THE NORWAY RAT Identification and Biology
The first step to rodent control is to properly identify and learn as much as you can about the type of rodent you're dealing with. In pest control, as with sports, knowing what your offense has up its sleeve will better prepare you in planning your defensive strategy.
The Norway Rat: Physical Appearance & Identification
Norway Rats may be identified by the following physical features:
- The Norway Rat's adult head and body length is about 7 to 9 inces (18-25 cm); tail length is 6 to 8 in (15-21 cm);
- The Norway rat has coarse, shaggy fur that is dark brownish to black in color, with a paler colored underside.
- The Norway rat has a blunt nose, small close-set ears that will not cover the eyes when pulled down, and small eyes.
- The tail of the Norway rat is scaly, sparsely haired, and shorter than the head and body combined.
- The Norway Rat is slightly larger than the Roof Rat. When distinguishing the two, pull the tail back over the body. That tail of the Roof Rat will reach the nose, while the tail of the Norway Rat will only reach to the ears.
Other Identification Helps:
- Droppings- Norway Rat droppings are 1/4 to 1/2 inch in length, capsule shaped, with blunt ends. They are usually a shiny black, but may vary according to diet. Rat droppings are three times as large as mouse droppings.
- Tracks- Norway rats and Roof Rats leave a hind foot track of about 3/4-1 inch. A mouse's tracks will be much shorter. Rats will also drag their tails, leaving a mark between their feet tracks.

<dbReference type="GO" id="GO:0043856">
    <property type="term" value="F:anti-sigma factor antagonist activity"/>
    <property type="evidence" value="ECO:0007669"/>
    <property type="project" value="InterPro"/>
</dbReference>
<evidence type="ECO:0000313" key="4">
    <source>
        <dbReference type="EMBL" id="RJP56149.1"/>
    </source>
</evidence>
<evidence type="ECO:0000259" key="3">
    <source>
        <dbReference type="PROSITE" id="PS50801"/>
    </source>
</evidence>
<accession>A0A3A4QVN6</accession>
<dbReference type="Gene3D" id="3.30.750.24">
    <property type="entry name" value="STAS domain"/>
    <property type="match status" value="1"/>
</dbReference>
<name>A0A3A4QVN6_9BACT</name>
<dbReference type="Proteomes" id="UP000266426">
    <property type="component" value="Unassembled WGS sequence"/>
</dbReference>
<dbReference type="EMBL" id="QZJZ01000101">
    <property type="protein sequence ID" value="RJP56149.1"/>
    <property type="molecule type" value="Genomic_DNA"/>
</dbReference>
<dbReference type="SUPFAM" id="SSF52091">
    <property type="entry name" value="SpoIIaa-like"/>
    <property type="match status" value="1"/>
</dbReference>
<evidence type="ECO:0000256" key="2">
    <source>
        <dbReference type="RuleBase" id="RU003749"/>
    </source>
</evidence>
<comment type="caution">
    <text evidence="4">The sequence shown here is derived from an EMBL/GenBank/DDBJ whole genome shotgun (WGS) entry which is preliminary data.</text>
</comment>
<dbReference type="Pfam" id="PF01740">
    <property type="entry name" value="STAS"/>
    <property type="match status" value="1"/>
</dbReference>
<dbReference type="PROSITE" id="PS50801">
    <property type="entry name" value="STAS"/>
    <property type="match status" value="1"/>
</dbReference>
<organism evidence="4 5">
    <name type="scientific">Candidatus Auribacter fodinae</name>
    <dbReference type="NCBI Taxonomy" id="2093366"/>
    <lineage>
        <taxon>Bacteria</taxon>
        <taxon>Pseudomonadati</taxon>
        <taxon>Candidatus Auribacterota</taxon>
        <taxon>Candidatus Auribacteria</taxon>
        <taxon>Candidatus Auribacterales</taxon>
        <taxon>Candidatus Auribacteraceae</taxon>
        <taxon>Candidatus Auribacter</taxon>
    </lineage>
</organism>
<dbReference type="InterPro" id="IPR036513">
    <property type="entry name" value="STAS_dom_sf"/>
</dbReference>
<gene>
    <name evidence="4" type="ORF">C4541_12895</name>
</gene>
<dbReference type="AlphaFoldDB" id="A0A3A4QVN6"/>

- Gnawing holes- Gnawing holes from rats are about 2 inches or more in diameter and will have rough edges. They prefer gnawing on wood but may also damage electrical wiring.
The Norway Rat: Habitat & Food Sources
Norway Rats live in colonies and prefer to live right alongside people, where they can easily leech off of our food sources. Norway rats usually construct nests of shredded paper, cloth, or other fibrous material in below-ground burrows or at ground level around the lower levels of buildings, beneath concrete slabs, around streams, ponds, and garbage dumps, or wherever else food, shelter, and water are readily available. The Norway Rat will eat almost anything, but prefers fresh and wholesome foods such as grains, meats and fish, nuts, and some fruits. Norway Rats typically need 1/2 to 1 ounce of water daily when feeding on dry foods, and less when moist food sources are available.
The Norway Rat: Behavior & Biology
Norway Rats are primarily nocturnal, meaning that they sleep during the day and become active (seeking food and water) after dusk. If you see a rodents during the day, this is typically an indicator of especially large populations, a disturbed nest, or lack of food sources.
Norway Rats birth litters of about 6 to 12 young after a gestation period of 21 to 23 days, and may mate again
within a day after a litter is born. The average female Norway Rat gives birth to 4 to 6 litters per year. Newborn rats may reach reproductive maturity and start the cycle again within 2 to 3 months. As you can see, these little critters multiply rapidly, and that's why it is important to get them under control as soon as you become aware of a problem.
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